A drop-in GraphQL server for Craft CMS

README.md

CraftQL seen through the GraphiQL UI

Build Status

A drop-in GraphQL server for your Craft CMS implementation. With zero configuration, CraftQL allows you to access all of Craft's features through a familiar GraphQL interface.


Examples

Once installed, you can test your installation with a simple Hello World,

{
  helloWorld
}

If that worked, you can now query Craft CMS using almost the exact same syntax as your Twig templates.

{
  entries(section:[news], limit:5, search:"body:salty") {
    ...on News {
      title
      url
      body
    }
  }
}

CraftQL provides a top level entries field that takes the same arguments as craft.entries does in your template. This is the most commonly used field/access point. E.g.,

query fetchNews {             # The query, `query fetchNews` is completely optional
  entries(section:[news]) {   # Arguments match `craft.entries`
    ...on News {              # GraphQL is strongly typed, so you must specify each Entry Type you want data from
      id                      # A field to return
      title                   # A field to return
      body                    # A field to return
    }
  }
}

Types are automatically created for every Entry Type in your install. If you have a section named news and an entry type named news the GraphQL type will be named News. If you have a section named news and an entry type named pressRelease the GraphQL type will be named NewsPressRelease. The convention is to mash the section handle and the entry type handle together, unless they are the same, in which case the section handle will be used.

query fetchNews {
  entries(section:[news]) {
    ...on News {              # Any fields on the News entry type
      id
      title
      body
    }
    ...on NewsPressRelease {  # Any fields on the Press Release entry type
      id
      title
      body
      source
      contactInfo
      downloads {
        title
        url
      }
    }
  }
}

To modify content make sure your token has write access and then use the top level upsert{EntryType} Mutation. upsert{EntryType} takes arguments for each field defined in Craft.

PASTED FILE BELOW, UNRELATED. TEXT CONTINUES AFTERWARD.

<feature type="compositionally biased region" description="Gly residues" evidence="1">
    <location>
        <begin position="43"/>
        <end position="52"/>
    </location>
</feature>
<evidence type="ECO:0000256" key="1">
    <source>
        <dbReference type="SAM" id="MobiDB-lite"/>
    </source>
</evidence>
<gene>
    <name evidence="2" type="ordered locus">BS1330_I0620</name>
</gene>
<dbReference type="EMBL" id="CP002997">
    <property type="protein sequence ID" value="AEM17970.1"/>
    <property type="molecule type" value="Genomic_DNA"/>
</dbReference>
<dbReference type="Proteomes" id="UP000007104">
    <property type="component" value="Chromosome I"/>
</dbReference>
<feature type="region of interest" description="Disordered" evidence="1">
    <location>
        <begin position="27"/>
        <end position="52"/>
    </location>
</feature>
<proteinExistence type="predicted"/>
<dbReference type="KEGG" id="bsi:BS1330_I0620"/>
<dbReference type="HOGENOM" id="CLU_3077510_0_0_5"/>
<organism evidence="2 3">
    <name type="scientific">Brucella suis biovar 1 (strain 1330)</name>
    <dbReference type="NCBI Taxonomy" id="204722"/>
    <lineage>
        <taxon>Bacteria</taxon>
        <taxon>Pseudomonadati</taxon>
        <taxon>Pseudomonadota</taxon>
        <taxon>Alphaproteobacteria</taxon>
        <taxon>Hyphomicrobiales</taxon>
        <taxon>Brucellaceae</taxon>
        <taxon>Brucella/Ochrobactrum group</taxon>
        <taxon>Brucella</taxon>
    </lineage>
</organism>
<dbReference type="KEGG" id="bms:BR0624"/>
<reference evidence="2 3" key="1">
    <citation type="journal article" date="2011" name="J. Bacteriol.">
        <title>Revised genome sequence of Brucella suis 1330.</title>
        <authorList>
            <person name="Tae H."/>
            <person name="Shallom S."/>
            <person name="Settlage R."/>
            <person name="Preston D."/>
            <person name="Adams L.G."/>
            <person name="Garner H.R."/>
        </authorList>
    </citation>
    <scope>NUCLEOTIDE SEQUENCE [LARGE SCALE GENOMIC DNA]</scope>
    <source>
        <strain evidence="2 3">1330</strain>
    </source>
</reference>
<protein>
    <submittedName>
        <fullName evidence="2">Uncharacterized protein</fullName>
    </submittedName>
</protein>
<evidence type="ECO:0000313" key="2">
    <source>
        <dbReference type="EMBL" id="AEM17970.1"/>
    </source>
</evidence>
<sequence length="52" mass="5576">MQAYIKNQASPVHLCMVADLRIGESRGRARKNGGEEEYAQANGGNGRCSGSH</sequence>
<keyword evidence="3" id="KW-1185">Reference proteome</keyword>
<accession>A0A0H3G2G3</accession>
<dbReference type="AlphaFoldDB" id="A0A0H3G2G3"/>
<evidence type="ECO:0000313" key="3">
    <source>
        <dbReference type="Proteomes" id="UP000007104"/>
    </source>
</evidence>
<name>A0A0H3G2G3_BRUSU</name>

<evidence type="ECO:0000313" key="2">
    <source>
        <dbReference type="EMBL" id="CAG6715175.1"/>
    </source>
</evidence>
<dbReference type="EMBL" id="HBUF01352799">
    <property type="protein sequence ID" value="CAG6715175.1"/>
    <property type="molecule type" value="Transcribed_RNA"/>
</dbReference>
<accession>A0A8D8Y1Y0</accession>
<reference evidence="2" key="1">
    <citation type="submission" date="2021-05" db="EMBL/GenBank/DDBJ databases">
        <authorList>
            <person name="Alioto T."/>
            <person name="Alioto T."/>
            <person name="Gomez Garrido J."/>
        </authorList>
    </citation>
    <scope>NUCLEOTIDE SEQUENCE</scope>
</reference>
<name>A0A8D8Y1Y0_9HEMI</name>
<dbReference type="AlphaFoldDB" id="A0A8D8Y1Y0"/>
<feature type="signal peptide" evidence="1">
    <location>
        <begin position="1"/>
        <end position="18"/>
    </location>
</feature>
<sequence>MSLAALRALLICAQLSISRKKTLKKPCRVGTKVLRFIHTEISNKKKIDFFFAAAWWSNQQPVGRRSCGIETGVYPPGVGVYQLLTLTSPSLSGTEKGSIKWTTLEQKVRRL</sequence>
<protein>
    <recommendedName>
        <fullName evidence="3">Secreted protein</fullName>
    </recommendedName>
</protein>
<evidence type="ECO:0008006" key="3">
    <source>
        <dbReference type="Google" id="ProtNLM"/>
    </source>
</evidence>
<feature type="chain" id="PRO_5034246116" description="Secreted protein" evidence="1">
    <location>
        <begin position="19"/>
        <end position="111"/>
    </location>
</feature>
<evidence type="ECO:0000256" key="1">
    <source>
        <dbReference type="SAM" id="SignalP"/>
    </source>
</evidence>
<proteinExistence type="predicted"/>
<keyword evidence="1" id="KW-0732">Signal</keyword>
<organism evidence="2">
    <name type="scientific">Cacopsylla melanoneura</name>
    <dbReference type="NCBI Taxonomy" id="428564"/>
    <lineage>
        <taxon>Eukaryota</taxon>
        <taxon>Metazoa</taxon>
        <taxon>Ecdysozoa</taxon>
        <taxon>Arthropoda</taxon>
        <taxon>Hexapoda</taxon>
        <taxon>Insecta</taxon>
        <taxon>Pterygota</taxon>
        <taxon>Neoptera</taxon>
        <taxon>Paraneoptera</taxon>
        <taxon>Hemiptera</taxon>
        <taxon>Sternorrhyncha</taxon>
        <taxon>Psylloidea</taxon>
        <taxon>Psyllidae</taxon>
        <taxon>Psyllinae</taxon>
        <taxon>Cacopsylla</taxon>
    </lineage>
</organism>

mutation createNewEntry($title:String, $body:String) {
  upsertNews(
    title:$title,
    body:$body,
  ) {
    id
    url
  }
}

The above would be passed with variables such as,

{
  "title": "My first mutation!",
  "body": "<p>Here's the body of my first mutation</p>",
}

Matrix Fields

Working with Matrix Fields are similar to working with Entry Types: if you have a Matrix Field with a handle of body, the containing Block Types are named Body + the block handle. For instance BodyText or BodyImage. You can use the key __typename from the resulting response to map over the blocks and display the appropriate component.

{
  entries(section: [news]) {
    ... on News {
      id
      title
      body {                  # Your Matrix Field
        ... on BodyText {     # Block Type
          __typename          # Ensures the response has a field describing the type of block
          blockHeading        # Fields on Block Type, uses field handle
          blockContent        # Fields on Block Type, uses field handle
        }
        ... on BodyImage {    # Block Type
          __typename          # Ensures the response has a field describing the type of block
          blockDescription    # Fields on Block Type, uses field handle
          image {             # Fields on Block Type, uses field handle
            id                # Fields on image field on Block Type, uses field handles
          }
        }
      }
    }
  }
}

Dates

All Dates in CraftQL are output as Timestamp scalars, which represent a unix timestamp. E.g.,

{
  entries {
    dateCreated  # outputs 1503368510
  }
}

Dates can be converted to a human friendly format with the @date directive,

{
  entries {
    dateCreated @date(as:"F j, Y") # outputs August 21, 2017
  }
}

Relationships

Related entries can be fetched in several ways, depending on your needs.